|Abundance of eukaryotic microbes in the deep subtropical North Atlantic|Morgan-Smith, D.; Herndl, G.J.; van Aken, H.M.; Bochdansky, A.B. (2011). Abundance of eukaryotic microbes in the deep subtropical North Atlantic. Aquat. Microb. Ecol. 65(2): 103-115. dx.doi.org/10.3354/ame01536
In: Aquatic Microbial Ecology. Inter-Research: Oldendorf/Luhe. ISSN 0948-3055; e-ISSN 1616-1564, meer
Eukaryotic microbes; Deep sea; CARD-FISH
|Auteurs|| || Top |
- Morgan-Smith, D.
- Herndl, G.J.
- van Aken, H.M., meer
- Bochdansky, A.B.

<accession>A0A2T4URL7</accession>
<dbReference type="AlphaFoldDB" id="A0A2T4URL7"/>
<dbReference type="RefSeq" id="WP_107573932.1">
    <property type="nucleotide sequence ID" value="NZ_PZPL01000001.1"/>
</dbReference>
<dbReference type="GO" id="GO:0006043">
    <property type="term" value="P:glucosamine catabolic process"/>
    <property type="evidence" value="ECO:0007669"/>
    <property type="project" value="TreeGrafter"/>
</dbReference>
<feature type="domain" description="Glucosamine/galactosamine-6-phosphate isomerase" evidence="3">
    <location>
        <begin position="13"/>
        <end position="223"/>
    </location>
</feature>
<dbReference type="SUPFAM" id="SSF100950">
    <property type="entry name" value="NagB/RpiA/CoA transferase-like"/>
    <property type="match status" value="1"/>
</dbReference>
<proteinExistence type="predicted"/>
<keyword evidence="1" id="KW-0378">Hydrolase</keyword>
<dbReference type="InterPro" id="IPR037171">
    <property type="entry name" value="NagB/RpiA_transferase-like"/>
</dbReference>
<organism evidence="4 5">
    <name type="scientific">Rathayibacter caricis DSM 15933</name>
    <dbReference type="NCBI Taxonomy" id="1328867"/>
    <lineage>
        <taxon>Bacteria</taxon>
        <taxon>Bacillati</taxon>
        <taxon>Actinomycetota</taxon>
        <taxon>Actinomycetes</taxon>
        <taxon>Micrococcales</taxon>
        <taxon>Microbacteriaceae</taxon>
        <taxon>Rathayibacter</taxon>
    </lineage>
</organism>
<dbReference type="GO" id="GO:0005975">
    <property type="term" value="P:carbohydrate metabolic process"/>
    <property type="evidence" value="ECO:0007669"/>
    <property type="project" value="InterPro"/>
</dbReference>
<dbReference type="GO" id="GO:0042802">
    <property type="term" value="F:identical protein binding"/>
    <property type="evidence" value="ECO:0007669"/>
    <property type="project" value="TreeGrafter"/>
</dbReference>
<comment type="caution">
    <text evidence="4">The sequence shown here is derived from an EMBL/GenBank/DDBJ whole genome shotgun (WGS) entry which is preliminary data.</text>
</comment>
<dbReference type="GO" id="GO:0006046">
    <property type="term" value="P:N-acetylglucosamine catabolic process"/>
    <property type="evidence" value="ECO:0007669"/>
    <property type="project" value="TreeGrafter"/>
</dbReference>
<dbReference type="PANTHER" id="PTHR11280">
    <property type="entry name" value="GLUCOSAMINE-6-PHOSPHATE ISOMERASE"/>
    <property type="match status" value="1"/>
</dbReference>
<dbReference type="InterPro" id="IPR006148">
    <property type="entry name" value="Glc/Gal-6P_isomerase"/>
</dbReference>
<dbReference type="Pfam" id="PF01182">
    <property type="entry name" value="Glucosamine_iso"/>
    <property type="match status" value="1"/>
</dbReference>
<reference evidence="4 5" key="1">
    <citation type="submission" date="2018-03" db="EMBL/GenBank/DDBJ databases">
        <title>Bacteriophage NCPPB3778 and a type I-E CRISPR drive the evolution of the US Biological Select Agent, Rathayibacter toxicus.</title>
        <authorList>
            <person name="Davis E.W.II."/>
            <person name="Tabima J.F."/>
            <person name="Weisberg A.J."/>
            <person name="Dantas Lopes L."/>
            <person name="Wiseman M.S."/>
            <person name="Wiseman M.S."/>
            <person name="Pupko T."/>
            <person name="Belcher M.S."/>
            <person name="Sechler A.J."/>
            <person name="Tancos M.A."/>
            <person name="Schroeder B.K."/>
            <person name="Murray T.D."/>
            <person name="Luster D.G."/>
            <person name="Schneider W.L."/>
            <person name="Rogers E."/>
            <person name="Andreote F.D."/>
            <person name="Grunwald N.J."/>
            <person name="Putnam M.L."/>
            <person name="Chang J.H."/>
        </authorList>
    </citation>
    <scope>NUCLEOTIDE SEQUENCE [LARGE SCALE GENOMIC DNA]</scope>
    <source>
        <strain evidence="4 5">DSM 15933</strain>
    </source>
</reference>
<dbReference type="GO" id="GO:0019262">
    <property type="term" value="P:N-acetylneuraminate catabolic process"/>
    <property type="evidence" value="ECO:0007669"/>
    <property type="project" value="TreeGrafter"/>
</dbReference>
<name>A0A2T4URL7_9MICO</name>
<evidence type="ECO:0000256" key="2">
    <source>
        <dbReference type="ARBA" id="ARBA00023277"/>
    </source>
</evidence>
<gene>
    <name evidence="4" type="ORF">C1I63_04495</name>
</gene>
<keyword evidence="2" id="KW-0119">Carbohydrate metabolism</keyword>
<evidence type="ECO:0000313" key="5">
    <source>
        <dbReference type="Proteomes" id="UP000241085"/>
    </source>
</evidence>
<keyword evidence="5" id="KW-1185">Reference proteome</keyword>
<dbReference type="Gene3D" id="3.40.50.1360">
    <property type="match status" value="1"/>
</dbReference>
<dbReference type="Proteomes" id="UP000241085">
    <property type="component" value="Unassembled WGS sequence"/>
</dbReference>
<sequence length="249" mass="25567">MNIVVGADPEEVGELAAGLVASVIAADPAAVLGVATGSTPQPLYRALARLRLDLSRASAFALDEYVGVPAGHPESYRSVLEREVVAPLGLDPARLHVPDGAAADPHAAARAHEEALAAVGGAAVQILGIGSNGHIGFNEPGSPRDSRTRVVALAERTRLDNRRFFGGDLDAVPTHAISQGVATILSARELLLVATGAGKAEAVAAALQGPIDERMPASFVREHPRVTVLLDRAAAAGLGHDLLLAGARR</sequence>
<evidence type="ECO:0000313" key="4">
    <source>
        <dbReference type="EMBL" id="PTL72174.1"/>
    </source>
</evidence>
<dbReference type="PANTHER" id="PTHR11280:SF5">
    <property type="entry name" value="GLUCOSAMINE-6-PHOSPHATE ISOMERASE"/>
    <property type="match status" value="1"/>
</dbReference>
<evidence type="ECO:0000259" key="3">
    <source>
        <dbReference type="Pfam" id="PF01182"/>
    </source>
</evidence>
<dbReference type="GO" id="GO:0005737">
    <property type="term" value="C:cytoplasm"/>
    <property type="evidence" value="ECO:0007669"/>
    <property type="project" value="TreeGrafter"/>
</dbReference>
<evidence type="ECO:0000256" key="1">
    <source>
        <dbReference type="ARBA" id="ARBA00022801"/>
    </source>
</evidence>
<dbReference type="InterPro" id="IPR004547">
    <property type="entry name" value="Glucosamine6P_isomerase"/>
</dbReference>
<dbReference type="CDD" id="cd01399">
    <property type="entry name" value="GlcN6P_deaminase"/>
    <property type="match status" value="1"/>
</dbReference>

The meso- and bathypelagic ocean comprises the largest habitat on earth, yet we know very little about the distribution and activity of protists in this environment. These small eukaryotes are responsible for controlling bacterial abundance in the surface ocean and are major players in the material and energy transfer of pelagic food webs. In this paper, we quantify microbial eukaryotes in the deep North Atlantic, as well as provide a basic characterization of eukaryote community changes through the water column. To this end, we counted organisms using 2 different approaches: (1) catalyzed reporter deposition fluorescence in situ hybridization (CARD-FISH, also known as TSA-FISH) with the EUK516 probe and the newly developed KIN516 probe for kinetoplastids, and (2) 4',6-diamidino-2-phenylindole in combination with fluorescein isothiocyanate staining (DAPI-FITC). We performed several tests to compare the abundances measured by these 2 methods, and quantified losses at each step in the process. We also used the morphology of nuclei stained with DAPI as a quick method to characterize some groups of protists. We found that eukaryotes and kinetoplastids both decreased in abundance with increasing depth at a greater rate than bacteria or viruses. Below 1000 m and to the maximum depth collected in this study (i.e. 5000 m) the concentration of eukaryotic microbes counted using both methods remained constant. Kinetoplastids represented a significant fraction (average 21.8%) of total eukaryotic microbes counted by CARD-FISH throughout the water column, and this percentage increased somewhat with depth. One unique yet unidentified nuclear morphotype as identified by DAPI staining remained equally abundant throughout the entire water column, and was the most abundant protist in deep-sea samples.